Why You Can T Teach United States History Without American Indians

Author: Susan Sleeper-Smith
Publisher: UNC Press Books
ISBN: 1469621215
Size: 34.58 MB
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A resource for all who teach and study history, this book illuminates the unmistakable centrality of American Indian history to the full sweep of American history. The nineteen essays gathered in this collaboratively produced volume, written by leading scholars in the field of Native American history, reflect the newest directions of the field and are organized to follow the chronological arc of the standard American history survey. Contributors reassess major events, themes, groups of historical actors, and approaches--social, cultural, military, and political--consistently demonstrating how Native American people, and questions of Native American sovereignty, have animated all the ways we consider the nation's past. The uniqueness of Indigenous history, as interwoven more fully in the American story, will challenge students to think in new ways about larger themes in U.S. history, such as settlement and colonization, economic and political power, citizenship and movements for equality, and the fundamental question of what it means to be an American. Contributors are Chris Andersen, Juliana Barr, David R. M. Beck, Jacob Betz, Paul T. Conrad, Mikal Brotnov Eckstrom, Margaret D. Jacobs, Adam Jortner, Rosalyn R. LaPier, John J. Laukaitis, K. Tsianina Lomawaima, Robert J. Miller, Mindy J. Morgan, Andrew Needham, Jean M. O'Brien, Jeffrey Ostler, Sarah M. S. Pearsall, James D. Rice, Phillip H. Round, Susan Sleeper-Smith, and Scott Manning Stevens.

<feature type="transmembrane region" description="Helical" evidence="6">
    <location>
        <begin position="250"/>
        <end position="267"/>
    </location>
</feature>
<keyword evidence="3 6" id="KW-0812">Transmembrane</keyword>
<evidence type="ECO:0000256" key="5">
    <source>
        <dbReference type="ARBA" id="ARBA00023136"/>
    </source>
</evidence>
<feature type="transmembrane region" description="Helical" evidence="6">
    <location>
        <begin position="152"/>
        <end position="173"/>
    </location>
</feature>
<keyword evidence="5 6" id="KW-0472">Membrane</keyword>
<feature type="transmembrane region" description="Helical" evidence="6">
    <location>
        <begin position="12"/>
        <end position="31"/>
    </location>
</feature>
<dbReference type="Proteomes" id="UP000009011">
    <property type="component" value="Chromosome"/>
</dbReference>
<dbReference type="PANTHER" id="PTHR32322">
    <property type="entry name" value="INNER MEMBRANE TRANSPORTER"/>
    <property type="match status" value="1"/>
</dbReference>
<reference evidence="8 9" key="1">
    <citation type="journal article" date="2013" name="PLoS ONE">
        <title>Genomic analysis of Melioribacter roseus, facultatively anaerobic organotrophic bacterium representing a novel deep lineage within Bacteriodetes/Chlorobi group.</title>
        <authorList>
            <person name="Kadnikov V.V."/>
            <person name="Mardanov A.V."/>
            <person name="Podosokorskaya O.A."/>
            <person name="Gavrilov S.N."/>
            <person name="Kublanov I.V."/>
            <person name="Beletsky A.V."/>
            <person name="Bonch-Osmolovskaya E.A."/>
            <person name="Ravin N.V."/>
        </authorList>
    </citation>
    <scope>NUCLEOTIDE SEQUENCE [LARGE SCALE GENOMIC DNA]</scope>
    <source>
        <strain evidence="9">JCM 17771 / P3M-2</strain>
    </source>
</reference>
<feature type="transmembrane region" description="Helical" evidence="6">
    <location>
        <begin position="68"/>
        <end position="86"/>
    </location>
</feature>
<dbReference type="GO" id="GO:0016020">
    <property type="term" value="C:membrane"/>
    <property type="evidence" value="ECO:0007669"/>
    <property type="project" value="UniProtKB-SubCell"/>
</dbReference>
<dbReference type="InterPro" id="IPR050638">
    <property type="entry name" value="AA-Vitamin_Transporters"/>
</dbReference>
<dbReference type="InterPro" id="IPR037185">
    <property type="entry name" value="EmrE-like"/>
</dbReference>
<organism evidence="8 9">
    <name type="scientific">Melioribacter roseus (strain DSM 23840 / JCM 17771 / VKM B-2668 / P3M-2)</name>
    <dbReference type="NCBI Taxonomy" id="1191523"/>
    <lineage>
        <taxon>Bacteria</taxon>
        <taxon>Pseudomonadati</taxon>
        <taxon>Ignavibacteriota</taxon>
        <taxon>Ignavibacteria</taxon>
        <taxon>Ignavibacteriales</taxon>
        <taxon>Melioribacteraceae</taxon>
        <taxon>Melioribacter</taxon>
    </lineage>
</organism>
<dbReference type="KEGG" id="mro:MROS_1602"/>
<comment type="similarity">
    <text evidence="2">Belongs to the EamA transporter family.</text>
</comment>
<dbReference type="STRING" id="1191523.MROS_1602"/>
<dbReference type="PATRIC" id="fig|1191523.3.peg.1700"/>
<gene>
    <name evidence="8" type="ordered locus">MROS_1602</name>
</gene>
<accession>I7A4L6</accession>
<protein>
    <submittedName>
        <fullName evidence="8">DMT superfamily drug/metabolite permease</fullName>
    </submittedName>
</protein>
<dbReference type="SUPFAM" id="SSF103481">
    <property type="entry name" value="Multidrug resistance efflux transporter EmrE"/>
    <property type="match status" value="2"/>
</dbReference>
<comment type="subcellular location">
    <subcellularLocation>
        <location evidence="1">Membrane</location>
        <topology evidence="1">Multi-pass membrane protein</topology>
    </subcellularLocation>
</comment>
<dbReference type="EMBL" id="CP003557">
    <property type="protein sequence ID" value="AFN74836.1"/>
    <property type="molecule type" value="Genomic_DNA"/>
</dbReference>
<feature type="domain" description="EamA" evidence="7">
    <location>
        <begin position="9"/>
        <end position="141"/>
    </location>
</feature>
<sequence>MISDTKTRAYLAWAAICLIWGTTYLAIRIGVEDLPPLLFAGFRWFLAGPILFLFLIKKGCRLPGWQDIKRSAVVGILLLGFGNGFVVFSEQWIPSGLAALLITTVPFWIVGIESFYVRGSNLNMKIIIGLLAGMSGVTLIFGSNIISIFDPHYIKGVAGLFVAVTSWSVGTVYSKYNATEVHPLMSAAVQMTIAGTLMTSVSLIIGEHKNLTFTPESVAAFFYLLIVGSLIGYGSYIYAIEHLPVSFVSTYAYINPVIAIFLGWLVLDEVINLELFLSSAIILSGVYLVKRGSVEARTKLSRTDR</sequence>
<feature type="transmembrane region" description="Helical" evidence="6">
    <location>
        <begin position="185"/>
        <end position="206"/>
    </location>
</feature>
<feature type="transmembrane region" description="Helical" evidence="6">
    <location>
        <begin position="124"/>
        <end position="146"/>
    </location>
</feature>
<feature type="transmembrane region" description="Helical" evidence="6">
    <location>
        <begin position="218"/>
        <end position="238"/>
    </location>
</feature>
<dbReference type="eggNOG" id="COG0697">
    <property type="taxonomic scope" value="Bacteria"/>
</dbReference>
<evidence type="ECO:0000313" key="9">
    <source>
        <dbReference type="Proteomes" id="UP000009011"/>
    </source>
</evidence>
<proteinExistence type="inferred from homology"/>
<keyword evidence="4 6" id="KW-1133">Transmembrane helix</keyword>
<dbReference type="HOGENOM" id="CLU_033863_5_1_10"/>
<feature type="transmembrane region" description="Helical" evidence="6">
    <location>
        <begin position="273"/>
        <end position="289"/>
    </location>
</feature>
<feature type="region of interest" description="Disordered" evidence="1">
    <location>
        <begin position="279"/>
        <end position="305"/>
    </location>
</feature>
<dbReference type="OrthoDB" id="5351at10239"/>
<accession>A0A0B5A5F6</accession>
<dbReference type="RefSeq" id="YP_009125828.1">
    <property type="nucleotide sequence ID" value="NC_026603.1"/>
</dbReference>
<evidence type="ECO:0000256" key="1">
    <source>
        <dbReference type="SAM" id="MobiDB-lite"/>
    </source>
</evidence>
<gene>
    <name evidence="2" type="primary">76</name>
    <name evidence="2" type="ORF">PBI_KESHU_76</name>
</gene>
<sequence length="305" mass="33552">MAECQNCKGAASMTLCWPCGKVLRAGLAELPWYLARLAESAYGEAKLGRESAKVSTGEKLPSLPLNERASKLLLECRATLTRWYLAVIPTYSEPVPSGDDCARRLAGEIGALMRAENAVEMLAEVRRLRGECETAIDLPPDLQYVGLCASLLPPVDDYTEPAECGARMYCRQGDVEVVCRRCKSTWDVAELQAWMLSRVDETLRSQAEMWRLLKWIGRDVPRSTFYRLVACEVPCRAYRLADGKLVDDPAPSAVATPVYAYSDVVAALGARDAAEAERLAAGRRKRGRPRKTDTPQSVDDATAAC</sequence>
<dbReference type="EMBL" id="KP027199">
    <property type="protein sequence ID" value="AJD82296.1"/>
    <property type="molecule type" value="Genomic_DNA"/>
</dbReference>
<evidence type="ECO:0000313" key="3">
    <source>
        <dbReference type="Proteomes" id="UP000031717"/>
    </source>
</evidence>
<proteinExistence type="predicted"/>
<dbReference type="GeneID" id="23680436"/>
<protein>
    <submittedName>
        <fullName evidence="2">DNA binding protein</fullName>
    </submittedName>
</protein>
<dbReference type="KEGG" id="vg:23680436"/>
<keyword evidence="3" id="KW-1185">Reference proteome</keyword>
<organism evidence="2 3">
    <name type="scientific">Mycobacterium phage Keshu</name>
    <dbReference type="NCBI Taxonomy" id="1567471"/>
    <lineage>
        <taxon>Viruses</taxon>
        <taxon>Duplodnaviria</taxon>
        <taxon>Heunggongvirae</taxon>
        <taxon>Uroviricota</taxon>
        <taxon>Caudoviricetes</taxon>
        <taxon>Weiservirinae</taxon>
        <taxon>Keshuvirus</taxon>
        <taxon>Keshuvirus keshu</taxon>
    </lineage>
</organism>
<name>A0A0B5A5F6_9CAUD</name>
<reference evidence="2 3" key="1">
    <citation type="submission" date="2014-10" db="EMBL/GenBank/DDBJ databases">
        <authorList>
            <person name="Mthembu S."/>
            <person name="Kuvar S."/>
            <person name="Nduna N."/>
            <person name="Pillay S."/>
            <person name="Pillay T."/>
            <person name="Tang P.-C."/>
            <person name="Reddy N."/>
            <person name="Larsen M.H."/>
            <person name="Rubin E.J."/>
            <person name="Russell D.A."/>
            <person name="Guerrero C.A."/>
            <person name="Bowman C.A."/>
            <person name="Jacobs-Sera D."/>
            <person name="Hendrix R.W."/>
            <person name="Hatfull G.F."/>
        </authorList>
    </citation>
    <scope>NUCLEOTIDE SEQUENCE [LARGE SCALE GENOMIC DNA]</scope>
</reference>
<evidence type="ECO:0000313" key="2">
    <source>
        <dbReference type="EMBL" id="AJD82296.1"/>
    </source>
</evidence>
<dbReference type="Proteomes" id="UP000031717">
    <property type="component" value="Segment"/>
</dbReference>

Black Slaves Indian Masters

Author: Barbara Krauthamer
Publisher: UNC Press Books
ISBN: 1469607115
Size: 47.79 MB